For Canadians living with mental health problems and illness, caregivers — whether relatives or people drawn from broader circles of support — are critical to recovery. Despite their crucial role, caregivers’ contributions, and the effects of caregiving on their own wellbeing, have long been underestimated and marginalized.
Caregivers make significant contributions
The unique role of family caregivers in fostering recovery and wellbeing among people with a mental health problem or mental illness must be better recognized within the mental health system and society. In the past, much of the blame for mental health problems was unfairly placed on the shoulders of caregivers. That attitude is changing, but more needs to be done to reinforce caregivers’ strengths and to facilitate their healthy involvement in the recovery journey and treatment of loved ones.
The impacts of caregiving
Caregivers often provide a variety of supports, including navigating the mental health system to access services, transportation, advocating for services, and social, financial, and emotional supports. Studies have shown that caregivers can experience a significant sense of personal growth, fulfillment, and purpose through the support they provide to a friend or family member with a mental health problem or mental illness. At the same time, the caregiver’s own health — both physical and emotional — can be negatively affected by the day-to-day demands of long-term caregiving.
The need for increased support
To realize the full benefits of caregiving, it is crucial that caregivers have access to the information and supports they need to sustain their own wellbeing, and that their voices are recognized and respected in Canada’s mental health system. Failure to support caregivers undermines mental health across the entire population, leading to poorer outcomes, both for people living with a mental illness and their caregivers. This also leads to increased health and social service costs.
The MHCC’s Mental Health Strategy for Canada calls for increased levels of support and recognition to help caregivers provide care and foster recovery in people living with a mental illness, and to help caregivers meet their own needs in handling challenges such as stress and loss. Working from these recommendations, the MHCC is championing a number of activities to support Canada’s caregivers.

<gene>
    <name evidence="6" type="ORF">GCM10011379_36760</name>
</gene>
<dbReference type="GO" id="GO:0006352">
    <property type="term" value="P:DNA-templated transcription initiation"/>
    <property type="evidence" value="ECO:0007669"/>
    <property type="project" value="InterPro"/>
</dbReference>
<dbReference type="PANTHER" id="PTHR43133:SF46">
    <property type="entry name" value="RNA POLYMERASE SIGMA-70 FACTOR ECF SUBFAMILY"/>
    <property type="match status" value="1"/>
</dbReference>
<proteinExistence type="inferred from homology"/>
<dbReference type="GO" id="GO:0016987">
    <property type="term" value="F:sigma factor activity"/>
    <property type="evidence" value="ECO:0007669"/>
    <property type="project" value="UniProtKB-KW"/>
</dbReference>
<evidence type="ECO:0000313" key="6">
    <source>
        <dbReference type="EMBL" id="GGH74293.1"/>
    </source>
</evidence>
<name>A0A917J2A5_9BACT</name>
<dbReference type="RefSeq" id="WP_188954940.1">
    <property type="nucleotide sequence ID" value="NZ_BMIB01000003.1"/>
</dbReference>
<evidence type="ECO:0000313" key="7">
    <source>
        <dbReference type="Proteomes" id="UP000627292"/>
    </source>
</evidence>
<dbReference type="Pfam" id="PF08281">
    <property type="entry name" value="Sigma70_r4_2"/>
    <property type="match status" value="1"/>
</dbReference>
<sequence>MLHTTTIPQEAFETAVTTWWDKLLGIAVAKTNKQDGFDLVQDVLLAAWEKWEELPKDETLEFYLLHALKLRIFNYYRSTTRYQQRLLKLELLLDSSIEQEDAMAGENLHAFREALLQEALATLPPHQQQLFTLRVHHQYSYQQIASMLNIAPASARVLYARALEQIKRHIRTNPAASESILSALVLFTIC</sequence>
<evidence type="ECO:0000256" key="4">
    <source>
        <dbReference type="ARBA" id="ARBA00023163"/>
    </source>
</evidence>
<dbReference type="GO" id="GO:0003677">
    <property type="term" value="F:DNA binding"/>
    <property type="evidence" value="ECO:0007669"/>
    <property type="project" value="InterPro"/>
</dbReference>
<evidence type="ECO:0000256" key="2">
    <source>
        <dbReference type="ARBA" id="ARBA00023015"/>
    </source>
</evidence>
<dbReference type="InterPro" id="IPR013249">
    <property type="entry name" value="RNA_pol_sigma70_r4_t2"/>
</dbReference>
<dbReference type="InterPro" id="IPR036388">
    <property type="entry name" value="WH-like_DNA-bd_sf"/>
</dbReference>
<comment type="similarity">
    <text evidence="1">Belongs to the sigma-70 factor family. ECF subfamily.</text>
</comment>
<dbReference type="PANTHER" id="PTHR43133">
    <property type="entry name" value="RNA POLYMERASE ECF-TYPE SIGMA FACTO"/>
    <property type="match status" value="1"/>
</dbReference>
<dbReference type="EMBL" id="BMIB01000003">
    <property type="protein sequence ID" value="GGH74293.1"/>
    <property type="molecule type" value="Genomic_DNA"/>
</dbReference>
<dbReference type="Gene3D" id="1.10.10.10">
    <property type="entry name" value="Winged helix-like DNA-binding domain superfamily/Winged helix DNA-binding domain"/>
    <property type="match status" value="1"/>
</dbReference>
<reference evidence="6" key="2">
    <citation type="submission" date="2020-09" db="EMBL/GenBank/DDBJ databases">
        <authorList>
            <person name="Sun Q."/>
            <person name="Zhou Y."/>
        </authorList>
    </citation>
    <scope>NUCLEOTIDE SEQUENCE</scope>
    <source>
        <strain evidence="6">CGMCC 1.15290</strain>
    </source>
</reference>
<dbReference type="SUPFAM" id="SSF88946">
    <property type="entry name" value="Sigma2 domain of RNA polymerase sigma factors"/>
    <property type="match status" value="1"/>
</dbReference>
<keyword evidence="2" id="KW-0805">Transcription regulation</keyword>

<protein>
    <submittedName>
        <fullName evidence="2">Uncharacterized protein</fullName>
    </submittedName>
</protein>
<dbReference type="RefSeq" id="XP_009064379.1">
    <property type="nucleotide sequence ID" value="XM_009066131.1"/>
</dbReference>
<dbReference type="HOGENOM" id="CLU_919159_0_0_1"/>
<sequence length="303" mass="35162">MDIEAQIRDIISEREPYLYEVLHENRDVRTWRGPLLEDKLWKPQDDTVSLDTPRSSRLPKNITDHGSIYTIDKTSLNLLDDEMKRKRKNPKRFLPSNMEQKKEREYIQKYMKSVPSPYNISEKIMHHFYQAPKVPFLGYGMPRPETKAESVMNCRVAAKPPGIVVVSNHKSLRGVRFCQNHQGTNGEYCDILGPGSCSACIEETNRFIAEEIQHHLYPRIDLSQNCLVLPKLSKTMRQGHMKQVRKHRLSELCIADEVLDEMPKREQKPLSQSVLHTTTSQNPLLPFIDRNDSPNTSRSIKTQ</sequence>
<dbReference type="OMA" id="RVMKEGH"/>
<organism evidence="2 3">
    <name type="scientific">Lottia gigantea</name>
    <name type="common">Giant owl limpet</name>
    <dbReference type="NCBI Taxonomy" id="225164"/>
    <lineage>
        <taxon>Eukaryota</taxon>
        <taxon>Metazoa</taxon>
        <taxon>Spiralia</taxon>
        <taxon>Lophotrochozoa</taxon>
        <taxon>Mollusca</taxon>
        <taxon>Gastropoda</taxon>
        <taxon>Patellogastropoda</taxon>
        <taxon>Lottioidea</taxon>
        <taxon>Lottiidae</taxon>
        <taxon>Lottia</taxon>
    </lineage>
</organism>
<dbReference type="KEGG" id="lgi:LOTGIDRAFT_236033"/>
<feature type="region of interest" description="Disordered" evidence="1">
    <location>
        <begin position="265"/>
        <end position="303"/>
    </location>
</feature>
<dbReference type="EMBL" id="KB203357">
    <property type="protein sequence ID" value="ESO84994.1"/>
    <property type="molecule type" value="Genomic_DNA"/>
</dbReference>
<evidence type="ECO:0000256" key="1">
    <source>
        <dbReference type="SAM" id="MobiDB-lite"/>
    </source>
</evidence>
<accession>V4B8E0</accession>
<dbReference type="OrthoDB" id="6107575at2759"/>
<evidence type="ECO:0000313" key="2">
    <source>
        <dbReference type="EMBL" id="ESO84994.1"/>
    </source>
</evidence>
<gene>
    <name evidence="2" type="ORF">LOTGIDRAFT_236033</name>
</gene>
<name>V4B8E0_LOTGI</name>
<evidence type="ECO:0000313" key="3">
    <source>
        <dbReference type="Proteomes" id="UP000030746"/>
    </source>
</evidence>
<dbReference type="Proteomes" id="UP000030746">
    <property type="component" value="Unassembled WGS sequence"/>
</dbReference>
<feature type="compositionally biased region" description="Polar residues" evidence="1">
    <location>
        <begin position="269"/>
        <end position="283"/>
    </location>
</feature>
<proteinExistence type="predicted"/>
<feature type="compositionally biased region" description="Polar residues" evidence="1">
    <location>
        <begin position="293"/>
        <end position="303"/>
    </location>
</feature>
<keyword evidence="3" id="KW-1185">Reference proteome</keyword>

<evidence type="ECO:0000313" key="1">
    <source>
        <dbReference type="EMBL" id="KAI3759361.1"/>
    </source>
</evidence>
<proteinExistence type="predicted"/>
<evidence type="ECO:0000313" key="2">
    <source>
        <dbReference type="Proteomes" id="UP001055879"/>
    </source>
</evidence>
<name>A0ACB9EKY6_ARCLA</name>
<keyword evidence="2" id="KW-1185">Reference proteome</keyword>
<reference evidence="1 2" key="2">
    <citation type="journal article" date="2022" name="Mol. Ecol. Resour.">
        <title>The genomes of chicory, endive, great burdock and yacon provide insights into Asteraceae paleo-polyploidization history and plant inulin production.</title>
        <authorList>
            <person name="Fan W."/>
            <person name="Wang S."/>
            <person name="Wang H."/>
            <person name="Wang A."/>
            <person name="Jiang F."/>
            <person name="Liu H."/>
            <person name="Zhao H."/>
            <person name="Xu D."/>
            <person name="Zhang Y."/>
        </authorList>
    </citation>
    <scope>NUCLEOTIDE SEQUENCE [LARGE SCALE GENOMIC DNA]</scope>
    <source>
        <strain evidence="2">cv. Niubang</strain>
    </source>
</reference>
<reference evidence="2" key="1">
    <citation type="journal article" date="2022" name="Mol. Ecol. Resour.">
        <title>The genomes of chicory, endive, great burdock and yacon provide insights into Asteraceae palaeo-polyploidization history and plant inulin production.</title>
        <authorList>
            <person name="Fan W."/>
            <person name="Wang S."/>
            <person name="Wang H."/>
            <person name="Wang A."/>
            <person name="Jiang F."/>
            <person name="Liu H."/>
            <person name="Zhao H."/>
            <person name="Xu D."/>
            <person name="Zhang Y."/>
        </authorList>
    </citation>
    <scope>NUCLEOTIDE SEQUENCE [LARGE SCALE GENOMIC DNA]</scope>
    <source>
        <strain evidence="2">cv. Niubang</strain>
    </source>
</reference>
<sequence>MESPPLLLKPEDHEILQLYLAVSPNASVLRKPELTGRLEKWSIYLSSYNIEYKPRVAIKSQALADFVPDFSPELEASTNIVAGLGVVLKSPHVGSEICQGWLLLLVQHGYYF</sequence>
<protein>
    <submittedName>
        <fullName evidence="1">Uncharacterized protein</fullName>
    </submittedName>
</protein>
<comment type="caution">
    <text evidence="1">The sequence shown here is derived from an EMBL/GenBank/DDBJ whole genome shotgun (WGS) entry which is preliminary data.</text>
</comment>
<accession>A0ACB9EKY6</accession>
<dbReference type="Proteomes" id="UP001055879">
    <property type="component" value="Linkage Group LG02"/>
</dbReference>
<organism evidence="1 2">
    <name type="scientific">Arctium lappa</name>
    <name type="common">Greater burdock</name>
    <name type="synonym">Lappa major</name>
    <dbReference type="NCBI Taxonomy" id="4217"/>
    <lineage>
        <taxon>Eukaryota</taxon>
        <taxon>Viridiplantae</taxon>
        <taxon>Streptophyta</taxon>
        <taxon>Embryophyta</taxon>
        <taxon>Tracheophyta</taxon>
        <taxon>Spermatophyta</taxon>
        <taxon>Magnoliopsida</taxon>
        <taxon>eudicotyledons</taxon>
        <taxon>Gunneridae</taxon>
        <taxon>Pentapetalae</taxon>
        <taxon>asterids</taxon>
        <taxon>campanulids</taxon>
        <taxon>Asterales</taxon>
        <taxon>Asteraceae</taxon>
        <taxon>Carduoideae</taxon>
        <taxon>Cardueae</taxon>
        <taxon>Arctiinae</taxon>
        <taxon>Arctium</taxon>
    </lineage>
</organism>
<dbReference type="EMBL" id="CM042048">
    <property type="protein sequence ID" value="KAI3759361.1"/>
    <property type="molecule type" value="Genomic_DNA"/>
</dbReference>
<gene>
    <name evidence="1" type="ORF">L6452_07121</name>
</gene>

Standing up for caregiving
The MHCC is working to keep caregiving on the national mental health agenda, where its former Family Caregivers Advisory Committee first successfully positioned it. The Committee’s vision was that family caregivers be given the information, education, guidance, and support to fulfill their responsibilities. To do so, the Committee worked with other former MHCC advisory committees to ensure the caregivers’ perspective was taken into account across the full range of MHCC initiatives. The MHCC continues to apply this important lens to its work.
Promoting national guidelines
The MHCC continues to promote and distribute its guidelines for policy makers and service providers to support caregivers. The National Guidelines for a Comprehensive Service System to Support Family Caregivers of Adults with Mental Health Problems and Illnesses offers 41 recommendations that can improve caregivers’ abilities to provide the best possible support to adults living with a mental illness while maintaining their own wellbeing. Former Committee members, MHCC staff, and others oversaw their development.
Attitudes toward caregivers are changing. Their role is increasingly being recognized as crucial to the recovery journey and wellbeing of people living with a mental illness. However, more needs to be done to support caregivers, both by acknowledging and addressing their needs, and by reducing the stigma they still experience.
Contributions and sacrifices must be recognized
Through their unpaid role, caregivers make immeasurable economic contributions to the mental health and social services system. But in doing so, caregivers can hinder their own participation in the workforce, causing serious economic hardship. One study reported that 27 per cent of caregivers lost income and 29 per cent incurred major financial costs related to caring for a family member. Caregivers need access to financial supports like tax credits, caregiver allowances, and respite care. Improved workplace policies such as flexible hours would also help.
Stigma toward caregivers must be confronted
Caregivers face stigma through the notion that they are responsible for a family member’s mental illness. This false belief can lead caregivers to struggle with feelings of shame and guilt. They can also experience "stigma by association" through the stigma faced by a family member living with a mental illness. One study found that caregivers had low self-esteem as a result of stigmatizing behaviour from friends, healthcare providers, and the media. Confronting stigma is an essential component in supporting caregivers and must be given priority.
The Mental Health Commission of Canada (MHCC) created a number of resources to support caregivers of people living with a mental health problem or illness. They are designed to support the mental health and wellness of the caregiver as well as improve the care of their loved one. Click on the links below for more information.